What You Need to know About Ramadan

Saloua Ouahi, Journalist/photographer

“Not even water?” is one of the sentences with myths that most Muslims are tired of hearing every year when Ramadan comes up; here is what you should know about that month to help our students.

 What’s Ramadan?

Ramadan is the 9th and holiest month on the Islamic lunar calendar. For the entirety of the month, Muslims fast every day from dawn to dusk, meaning they abstain from eating, drinking, and sinning. Here is a couple of reason why.

Fasting is an act of worship, one of the pillars of their faith, and a way to practice their devotion to god. It strengthens their relationship and their faith in their creator and reminds them of everything they must be grateful for. Fasting allows them to practice patience, break unhealthy habits and form healthier new ones.

“What most people say in this time of year is how sorry they are for us who can’t eat nor drink and how they could never inflect that to themselves when in reality it’s a beautiful month where we Muslims gain strength,” said a student.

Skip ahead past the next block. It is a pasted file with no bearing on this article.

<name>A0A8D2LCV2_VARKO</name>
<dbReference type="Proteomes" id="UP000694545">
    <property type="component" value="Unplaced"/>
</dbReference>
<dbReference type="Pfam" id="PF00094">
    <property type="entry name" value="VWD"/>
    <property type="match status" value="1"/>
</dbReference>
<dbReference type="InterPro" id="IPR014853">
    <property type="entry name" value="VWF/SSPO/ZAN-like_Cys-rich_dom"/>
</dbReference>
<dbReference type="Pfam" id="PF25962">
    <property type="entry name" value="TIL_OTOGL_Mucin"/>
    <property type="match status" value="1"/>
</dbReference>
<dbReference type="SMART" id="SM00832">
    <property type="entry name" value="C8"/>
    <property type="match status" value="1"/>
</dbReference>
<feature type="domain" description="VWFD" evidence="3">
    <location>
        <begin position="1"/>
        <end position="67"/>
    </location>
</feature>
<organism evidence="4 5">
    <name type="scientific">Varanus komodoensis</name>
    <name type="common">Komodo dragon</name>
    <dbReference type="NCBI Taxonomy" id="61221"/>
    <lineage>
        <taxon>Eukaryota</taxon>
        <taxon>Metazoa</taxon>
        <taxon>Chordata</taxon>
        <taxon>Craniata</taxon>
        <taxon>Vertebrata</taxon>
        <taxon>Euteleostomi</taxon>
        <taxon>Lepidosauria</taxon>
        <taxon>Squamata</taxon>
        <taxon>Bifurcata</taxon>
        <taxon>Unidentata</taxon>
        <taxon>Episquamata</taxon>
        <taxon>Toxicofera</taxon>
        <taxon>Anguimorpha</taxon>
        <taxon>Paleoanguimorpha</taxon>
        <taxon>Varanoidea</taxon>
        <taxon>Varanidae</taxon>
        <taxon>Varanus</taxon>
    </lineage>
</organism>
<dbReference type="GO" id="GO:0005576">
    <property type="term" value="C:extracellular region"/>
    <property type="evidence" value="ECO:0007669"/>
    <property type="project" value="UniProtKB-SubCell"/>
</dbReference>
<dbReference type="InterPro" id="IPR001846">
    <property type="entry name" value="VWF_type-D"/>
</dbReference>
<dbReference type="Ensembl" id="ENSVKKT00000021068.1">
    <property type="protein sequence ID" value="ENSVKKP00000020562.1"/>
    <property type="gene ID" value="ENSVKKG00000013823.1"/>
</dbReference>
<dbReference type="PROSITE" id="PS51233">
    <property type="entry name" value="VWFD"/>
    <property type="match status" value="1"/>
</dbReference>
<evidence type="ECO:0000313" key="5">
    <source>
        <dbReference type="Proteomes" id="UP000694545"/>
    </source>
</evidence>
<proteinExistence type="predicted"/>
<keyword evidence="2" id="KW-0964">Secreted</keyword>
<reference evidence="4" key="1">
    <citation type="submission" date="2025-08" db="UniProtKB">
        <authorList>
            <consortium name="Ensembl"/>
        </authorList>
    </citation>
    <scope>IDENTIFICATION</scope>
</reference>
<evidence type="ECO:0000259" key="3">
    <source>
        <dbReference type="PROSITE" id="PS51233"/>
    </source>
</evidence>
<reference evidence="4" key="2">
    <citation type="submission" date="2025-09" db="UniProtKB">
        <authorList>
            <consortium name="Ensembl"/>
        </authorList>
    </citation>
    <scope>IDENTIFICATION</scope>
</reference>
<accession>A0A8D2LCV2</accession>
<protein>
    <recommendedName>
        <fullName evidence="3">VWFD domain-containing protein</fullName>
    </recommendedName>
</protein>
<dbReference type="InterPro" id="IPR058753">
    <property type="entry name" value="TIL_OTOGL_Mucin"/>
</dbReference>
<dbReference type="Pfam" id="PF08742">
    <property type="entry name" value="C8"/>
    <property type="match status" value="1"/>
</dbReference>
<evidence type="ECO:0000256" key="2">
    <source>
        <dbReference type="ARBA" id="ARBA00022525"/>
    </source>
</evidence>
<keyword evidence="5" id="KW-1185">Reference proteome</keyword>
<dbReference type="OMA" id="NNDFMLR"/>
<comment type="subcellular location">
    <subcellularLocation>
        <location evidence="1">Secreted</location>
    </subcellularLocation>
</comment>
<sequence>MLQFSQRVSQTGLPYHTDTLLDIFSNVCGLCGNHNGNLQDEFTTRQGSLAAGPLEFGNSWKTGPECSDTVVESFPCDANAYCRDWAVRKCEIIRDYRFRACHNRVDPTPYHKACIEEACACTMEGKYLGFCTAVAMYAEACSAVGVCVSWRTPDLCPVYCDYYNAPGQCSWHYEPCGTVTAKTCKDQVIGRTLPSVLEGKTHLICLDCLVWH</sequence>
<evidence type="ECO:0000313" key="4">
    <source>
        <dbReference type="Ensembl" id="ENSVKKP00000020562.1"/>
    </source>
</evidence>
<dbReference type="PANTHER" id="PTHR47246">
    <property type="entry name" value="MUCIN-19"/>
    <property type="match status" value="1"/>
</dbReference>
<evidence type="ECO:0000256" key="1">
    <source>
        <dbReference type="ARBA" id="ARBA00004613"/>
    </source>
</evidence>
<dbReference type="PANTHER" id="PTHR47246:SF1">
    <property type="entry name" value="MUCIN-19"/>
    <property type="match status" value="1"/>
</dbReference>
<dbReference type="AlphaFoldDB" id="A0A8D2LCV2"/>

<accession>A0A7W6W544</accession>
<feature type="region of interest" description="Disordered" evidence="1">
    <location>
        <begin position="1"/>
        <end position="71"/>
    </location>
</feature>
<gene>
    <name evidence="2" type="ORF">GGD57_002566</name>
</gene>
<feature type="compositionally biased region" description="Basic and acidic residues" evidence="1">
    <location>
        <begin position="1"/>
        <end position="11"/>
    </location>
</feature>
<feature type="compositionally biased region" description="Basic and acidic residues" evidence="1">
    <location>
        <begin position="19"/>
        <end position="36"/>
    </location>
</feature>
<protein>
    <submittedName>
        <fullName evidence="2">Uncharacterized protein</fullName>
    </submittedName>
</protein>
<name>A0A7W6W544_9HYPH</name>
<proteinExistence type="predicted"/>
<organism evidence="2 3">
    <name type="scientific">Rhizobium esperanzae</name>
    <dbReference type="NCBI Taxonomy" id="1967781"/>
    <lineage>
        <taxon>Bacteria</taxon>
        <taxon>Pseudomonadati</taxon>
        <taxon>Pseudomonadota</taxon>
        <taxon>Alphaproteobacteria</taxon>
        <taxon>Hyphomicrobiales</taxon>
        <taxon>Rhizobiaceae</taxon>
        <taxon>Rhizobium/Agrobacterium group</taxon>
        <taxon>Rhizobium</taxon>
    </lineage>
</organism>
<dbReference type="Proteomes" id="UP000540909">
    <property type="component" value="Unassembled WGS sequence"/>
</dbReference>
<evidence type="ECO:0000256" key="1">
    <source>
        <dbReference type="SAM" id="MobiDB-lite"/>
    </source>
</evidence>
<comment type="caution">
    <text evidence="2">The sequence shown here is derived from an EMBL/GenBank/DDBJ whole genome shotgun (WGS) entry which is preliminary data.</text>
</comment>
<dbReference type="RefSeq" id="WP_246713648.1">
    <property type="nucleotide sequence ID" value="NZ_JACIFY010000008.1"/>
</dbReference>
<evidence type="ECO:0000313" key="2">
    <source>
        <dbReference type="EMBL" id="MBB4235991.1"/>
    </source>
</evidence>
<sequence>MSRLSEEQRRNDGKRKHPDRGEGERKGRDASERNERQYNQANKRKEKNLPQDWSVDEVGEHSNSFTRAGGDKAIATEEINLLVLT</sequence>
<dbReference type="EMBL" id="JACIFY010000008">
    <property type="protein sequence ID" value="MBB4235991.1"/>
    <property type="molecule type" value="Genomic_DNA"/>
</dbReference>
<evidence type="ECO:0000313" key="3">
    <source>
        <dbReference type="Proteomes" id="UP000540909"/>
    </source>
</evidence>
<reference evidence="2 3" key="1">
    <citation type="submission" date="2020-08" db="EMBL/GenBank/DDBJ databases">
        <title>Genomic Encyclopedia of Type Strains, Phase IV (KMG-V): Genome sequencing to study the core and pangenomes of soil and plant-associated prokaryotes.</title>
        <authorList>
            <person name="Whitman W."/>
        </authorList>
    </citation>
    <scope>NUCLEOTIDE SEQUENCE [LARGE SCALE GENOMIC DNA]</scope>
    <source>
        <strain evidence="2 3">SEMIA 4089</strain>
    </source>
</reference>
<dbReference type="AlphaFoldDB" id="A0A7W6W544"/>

Ramadan is a month of personal and spiritual growth like a hard reset and a full mind and body cleanse. On top of fasting, Muslims are encouraged to volunteer to give to charity to help those less fortunate. They’re encouraged to learn, grow, and encourage others to do the same; it’s about self-betterment and community betterment. Ramadan is a rewarding month that Muslims across the globe look forward to every year.

Ramadan can be challenging; that’s why some people are exempt from fasting. Children up to puberty, elderly people, pregnant women and those breastfeeding don’t have to do Ramadan without having to make it up later. There’s also the group of people who can abstain from fasting for some short period. Women who have their menstruation, the ones who are traveling, and people who are sick or giving a significant amount of energy in an essential task can eat but must redo those days before the next Ramadan.

Things that cancel fasting is eating and drinking, of course. Still, there are other forbidden elements, like smoking, making yourself throw up, fainting, and nutritional injections. Only after dusk can all those things be done, but if not, the person must repeat their day.”I’m honestly more tired of people asking me if I can’t even drink water than the actual Ramadan,” said one Muslim student

“What if you eat or drink by accident?” asked a student; if it does happen, the person needs to stop eating or drinking immediately and doesn’t need to redo their fast. In the Quran, Islam’s sacred text, the Prophet Muhammad said, “If somebody eats something forgetfully while he is fasting, then he should complete his fast, for Allah has made him eat and drink.”

If you know someone who’s Muslim and wants to support them during this challenge, you can wish them Ramadan Mubarak and a blessed month.